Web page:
Once you’ve established a relationship with someone, it’s important to keep up the communication even when you aren’t working together. Connect over Slack or Teams by sharing interesting articles or news, checking in on how they are doing, or chatting about shared interests.
One of the best things you can do is recognize when someone else is doing something great. Send an email thanking them for their work and letting them know how much you appreciate what they did — especially if it wasn’t necessarily part of their job description. If you’re announcing a major event to your team via Slack or Teams, make sure to tag and thank them in the post.
Engage with professional communities
The rise of professional communities on Slack, Teams, Discord, and other platforms has created many opportunities to connect with other professionals.
Find out where your colleagues hang out online and join their communities. Personally, I use the Product Marketing Alliance (PMA) Slack group as a way to read about product marketing topics, ask questions, and connect with other professionals by answering questions when I can.
Seek opportunities to attend or present at conferences. These are great opportunities to meet other professionals face-to-face and share experiences. They can even be a great way to network with your team or other people at your company if you can attend as a group.
Share what you learn
Even though I worked as a content marketer and social media manager for several years, I’ve always been a bit shy when it comes to writing on my blog or using my social media profiles.
After starting two remote roles, I now recognize the importance of creating and sharing valuable content in a remote and hybrid work environment. It’s a way to build reputation and network within your organization just as much as it’s a way to network outside your company.
Be active on social media platforms like LinkedIn or Twitter. Or even better, start a blog, publish a newsletter, or create videos. The goal is to get your voice out in public and get your ideas in front of your co-workers regularly.
Sharing what you learn in public is a great way to build your reputation and connect with people who might share some of your interests. The more people see your name associated with valuable content, the more likely they are to trust you as an expert and reach out when they have questions or need advice from someone with your background.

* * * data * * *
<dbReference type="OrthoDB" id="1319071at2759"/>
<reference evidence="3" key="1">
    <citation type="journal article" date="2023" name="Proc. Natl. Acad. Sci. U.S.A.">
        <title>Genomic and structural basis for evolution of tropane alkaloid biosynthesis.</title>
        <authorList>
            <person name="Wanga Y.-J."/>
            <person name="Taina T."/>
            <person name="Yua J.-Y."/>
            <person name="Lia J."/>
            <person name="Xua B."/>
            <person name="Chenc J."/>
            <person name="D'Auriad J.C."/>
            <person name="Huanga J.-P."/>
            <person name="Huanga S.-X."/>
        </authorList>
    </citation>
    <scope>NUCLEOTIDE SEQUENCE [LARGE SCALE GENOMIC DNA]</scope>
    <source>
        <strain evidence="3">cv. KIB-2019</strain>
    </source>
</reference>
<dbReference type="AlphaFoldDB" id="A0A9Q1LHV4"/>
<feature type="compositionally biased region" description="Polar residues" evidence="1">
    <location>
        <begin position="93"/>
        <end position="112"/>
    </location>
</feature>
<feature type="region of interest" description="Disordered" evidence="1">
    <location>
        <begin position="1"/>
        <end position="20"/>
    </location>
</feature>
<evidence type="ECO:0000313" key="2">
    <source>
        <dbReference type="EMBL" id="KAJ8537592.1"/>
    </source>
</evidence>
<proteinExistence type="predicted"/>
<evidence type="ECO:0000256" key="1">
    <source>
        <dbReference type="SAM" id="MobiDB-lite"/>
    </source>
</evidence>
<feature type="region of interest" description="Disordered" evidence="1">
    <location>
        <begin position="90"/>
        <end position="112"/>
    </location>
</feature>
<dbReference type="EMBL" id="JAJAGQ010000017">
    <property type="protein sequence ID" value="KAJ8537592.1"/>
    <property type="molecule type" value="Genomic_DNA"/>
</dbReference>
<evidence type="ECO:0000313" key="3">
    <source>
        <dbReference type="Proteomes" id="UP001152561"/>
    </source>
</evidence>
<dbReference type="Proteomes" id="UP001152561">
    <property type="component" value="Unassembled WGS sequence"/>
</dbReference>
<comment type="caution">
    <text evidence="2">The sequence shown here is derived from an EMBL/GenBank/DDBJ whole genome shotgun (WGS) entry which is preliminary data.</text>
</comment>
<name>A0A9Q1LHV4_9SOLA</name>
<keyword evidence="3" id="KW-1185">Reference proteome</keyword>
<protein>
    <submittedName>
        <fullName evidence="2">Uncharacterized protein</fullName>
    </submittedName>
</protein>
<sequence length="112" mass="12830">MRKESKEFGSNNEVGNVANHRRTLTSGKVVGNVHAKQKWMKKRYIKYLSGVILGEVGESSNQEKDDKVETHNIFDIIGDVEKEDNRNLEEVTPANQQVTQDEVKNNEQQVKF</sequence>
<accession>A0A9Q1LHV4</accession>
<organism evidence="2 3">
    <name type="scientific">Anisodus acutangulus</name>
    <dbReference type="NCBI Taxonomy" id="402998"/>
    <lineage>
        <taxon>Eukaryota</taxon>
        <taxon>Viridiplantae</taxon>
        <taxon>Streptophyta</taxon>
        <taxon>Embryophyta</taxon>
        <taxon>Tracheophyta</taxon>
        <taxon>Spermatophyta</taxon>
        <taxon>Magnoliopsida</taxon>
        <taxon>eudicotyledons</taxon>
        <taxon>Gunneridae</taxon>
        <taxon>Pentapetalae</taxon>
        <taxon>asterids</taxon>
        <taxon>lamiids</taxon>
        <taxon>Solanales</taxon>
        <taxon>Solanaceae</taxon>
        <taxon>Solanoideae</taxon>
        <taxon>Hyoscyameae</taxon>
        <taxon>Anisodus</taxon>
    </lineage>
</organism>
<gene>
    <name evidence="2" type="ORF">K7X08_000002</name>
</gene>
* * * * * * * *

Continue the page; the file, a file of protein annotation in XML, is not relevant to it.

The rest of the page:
At first, don’t spend time worrying about having a unique angle, beat, or perspective. Just start and tweak as you go. If you’re not sure what to write about, try one of these prompts to get started:
- Today I learned how to…
- My favorite tools for X are…
- I was thinking about…
The last prompt is actually how this post started. I was thinking about how to better network while onboarding into my new role and decided to write this blog post as a way of teaching myself the best way to get started.
Finally, be patient with yourself (and with others). Starting a new job is exciting, and you want to get going right away. Building new relationships takes time, and it’s going to feel lonely at first. If you work remotely, you will have to be ok leading your learning, networking, and career building.
On the flip side, it is also empowering. Remote and hybrid work environments offer greater flexibility, work-life balance, and autonomy. I love taking a few minutes to grab a cup of coffee from my kitchen, pet my rabbits, and take in the view of my neighborhood rather than the concrete downtown streets before heading back to work.
Please let me know what you think on Twitter or LinkedIn. Thanks for reading!